Yea, But Will They Keep You as a Customer?


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The old acquisition vs. retention challenge is alive and well!

The perils of focusing on customer acquisition and sales over the customer experience and retention can be summed up nicely with this: “As fast as you’re bringing customers in the front door, they’re running out the back door.” Some refer to it as the leaky bucket syndrome.

If only companies knew what they truly needed to do to keep us coming back, to keep us feeling loyal. If only they would shift the ratio of acquisition : retention focus to be more about how to keep the customers they already have than on how to acquire new/more customers. Imagine how many more customers they could acquire – thanks to word of mouth from their current customers.

Today’s post was inspired by a story shared on LinkedIn recently by one of my connections:

I’m always looking for great customer experience to emulate. This morning I went to a coffee shop for the first time. I think the server sensed she’d never seen me before, so when I accepted a loyalty card, she smiled and clipped off 4 coffee’s worth “to get me started”. I thought about this on the way to the office – would a loyalty card with 1 clip motivate me to return to a coffee shop I’d used as my regular was closed for the holidays? No. But a half full card will, so they lost nothing, and gained a new customer.

Congratulations to the coffee shop! It worked! Put another notch in your belt (or loyalty card) for acquiring yet another customer. (Or did they?)

My immediate reaction after reading that last sentence of the story was: “Yea, but will they keep you as a customer?” That, my friends, is the $64,000 question.

Interesting on the customer’s part is that he wouldn’t go out of his way to go to this coffee shop for just one clip on his card. It doesn’t seem like this coffee shop truly is a viable alternative for him. So, did they really acquire a customer? Well, in the marketing sense of the word, they did. They got another one. The problem is, maybe he’ll go back; maybe he won’t. And therein lies the problem. If they’d truly made an impact on him, if they’d executed on a great experience for him, he’d go back. For just one clip.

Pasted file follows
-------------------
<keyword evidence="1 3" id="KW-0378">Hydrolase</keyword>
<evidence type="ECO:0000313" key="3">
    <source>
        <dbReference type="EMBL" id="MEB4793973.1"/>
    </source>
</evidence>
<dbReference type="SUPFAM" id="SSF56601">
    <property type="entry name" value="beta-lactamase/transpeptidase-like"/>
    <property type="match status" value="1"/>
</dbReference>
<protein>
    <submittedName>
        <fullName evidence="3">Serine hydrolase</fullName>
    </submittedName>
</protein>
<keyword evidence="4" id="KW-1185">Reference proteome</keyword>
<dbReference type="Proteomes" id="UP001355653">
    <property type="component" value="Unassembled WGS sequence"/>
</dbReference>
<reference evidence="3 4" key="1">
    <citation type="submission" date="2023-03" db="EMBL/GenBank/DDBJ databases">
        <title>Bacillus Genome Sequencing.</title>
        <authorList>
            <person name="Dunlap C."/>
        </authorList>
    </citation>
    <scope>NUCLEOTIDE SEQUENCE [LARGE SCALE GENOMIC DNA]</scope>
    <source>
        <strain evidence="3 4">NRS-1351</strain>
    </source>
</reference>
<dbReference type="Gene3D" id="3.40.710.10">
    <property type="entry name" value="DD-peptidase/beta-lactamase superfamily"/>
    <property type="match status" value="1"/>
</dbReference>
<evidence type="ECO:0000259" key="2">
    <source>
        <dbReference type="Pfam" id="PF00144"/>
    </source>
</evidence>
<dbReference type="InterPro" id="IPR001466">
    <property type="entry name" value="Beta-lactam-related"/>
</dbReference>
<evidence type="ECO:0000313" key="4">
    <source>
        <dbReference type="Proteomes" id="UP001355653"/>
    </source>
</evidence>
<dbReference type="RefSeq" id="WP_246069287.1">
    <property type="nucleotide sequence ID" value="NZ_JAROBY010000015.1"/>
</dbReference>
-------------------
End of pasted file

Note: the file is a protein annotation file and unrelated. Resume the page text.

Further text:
It’s quite the game we play.

This is the difference between loyalty programs and customer loyalty/retention.

Loyalty programs are a marketing tactic to acquire new customers and hope they keep them coming back as a result of all the perks. Loyalty cards, discounts, coupons, points, miles, cash back, etc. are all examples of those perks. This is what companies think they need to do to keep customers coming back. What happens when companies take all that away? Do people keep coming back? Ha! Ask Ron Johnson how well that worked for him at J.C. Penney.

True customer loyalty, and thus retention, is earned. Companies have to work for it. Companies need to spend time, effort, and resources to design and deliver a great customer experience. Then, and only then, will they have acquired a real customer, one that will keep coming back, tell his friends, spend more, become less price sensitive, provide feedback, and want to see the brand succeed and grow.

In the story above, it doesn’t sound like there was anything special about the coffee shop –  there were no ravings about a “better than Starbucks” experience. Nope, just four clips on a loyalty card. And he’ll go back some day because of the four clips, but he wouldn’t go out of his way for one. Starbucks, for example, only gives one star at a time. And we know people go out of their way to find a Starbucks. One star or none.

So, you decide. Where’s the real ROI? Acquisition or retention? Marketing programs or customer experience strategy? And which one brings you real customers?

Seems like a no-brainer to me.

Do what you do so well that they will want to see it again and bring their friends. -Walt Disney

Republished with author's permission from original post.

Annette Franz
Annette Franz is founder and Chief Experience Officer of CX Journey Inc. She is an internationally recognized customer experience thought leader, coach, consultant, and speaker. She has 25+ years of experience in helping companies understand their employees and customers in order to identify what makes for a great experience and what drives retention, satisfaction, and engagement. She's sharing this knowledge and experience in her first book, Customer Understanding: Three Ways to Put the "Customer" in Customer Experience (and at the Heart of Your Business).


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